With the return of students, the University is gearing to adopt a “Covid-aware” approach, in line with what the government are saying. This is basically shifting the emphasis from the University dealing with Covid safety to individuals taking responsibility themselves, by washing hands regularly, wearing a face-covering “when moving around the University” (strongly advised at least) and being regularly tested.
The problem with all this is that we’re relying on thousands of students to follow the “advice”, which is little more than a “please will you?” There’s no more attempt to get students to follow this than there is on public transport, which is patchy to say the least and continues to be a major issue for those concerned about the prospect of catching a life-threatening disease.
Our concern is that this is placing the emphasis far too much on “individual responsibility”, which is not what we would expect our employer to do. It is true that rates appear to be falling, at least at the moment before the impact of schools being open, but passing off genuine fears of Covid as psychological problems is not, in our view, addressing the very real problems that many people can see, that polite requests for people to be careful in enclosed spaces are weak, to say the least.
Our position is that we want the University to continue to be forceful about the need for people to continue to wear face-coverings, to continue to keep a distance from other people (staff or students) and for the maximum ventilation to be in force. We’d also want a clear limit on the number of people at any one time in certain rooms, lifts etc.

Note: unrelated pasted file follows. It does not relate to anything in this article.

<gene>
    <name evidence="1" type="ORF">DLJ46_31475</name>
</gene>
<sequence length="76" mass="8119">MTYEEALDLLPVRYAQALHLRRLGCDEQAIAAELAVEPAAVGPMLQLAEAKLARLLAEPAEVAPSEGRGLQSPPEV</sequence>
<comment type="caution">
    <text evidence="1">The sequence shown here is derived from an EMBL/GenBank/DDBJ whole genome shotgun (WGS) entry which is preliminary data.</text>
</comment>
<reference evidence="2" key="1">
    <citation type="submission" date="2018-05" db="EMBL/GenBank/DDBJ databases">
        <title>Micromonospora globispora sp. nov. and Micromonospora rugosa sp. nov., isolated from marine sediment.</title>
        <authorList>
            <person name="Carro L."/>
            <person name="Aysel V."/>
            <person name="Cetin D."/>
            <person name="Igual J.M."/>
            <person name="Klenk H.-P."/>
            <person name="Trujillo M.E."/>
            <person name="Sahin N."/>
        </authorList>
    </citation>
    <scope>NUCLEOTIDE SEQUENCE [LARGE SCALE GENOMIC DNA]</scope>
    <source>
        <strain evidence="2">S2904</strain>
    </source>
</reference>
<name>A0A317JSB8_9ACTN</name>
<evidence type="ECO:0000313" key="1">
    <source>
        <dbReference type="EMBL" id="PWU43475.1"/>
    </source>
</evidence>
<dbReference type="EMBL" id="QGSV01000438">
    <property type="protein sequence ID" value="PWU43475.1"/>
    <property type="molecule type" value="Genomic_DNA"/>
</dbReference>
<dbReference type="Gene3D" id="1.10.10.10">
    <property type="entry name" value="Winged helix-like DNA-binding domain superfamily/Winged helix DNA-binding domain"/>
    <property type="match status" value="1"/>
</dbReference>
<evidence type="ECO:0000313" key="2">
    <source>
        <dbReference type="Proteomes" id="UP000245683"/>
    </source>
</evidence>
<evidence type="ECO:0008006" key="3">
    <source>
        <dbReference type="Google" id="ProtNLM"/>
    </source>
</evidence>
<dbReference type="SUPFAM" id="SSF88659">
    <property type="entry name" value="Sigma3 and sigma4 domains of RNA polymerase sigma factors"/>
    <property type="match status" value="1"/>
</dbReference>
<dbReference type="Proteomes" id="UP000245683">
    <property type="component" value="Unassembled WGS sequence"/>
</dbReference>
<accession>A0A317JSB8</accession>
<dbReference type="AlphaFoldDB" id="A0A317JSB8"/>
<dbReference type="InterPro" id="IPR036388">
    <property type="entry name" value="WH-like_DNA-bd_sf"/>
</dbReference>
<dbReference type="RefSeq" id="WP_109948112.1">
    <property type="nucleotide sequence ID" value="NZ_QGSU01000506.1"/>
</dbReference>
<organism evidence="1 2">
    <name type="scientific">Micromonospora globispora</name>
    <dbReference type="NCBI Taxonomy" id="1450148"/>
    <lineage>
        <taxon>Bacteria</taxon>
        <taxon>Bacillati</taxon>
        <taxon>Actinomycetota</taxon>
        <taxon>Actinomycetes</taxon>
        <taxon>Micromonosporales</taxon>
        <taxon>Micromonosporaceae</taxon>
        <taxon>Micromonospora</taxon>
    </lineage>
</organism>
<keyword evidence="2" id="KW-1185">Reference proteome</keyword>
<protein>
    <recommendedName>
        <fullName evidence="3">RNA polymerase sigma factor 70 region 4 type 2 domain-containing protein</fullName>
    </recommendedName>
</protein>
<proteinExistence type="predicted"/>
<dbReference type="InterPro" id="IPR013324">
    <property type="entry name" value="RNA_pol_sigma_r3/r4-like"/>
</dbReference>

We’ll be discussing all this formally at the (rescheduled) Safety and Wellbeing Committee due to take place this week.
If any members are concerned about the situation, then a discussion with your line manager is essential. If they don’t agree with your concerns or are not willing to compromise then you have the right to take out a grievance, report the incident to Health and Safety, and in extreme cases, refuse to work in a situation which you feel puts you or others at risk.
Clearly this is a difficult time for everyone, but we don’t feel that giving students what we think they might want, or following government/Office for Students (lack of) guidance overrules health and safety considerations.
We all have a responsibility to keep each other safe at work and UNISON will do its best to forcefully make the point that slavishly following what this government wants universities to do is not necessarily going to be the best option.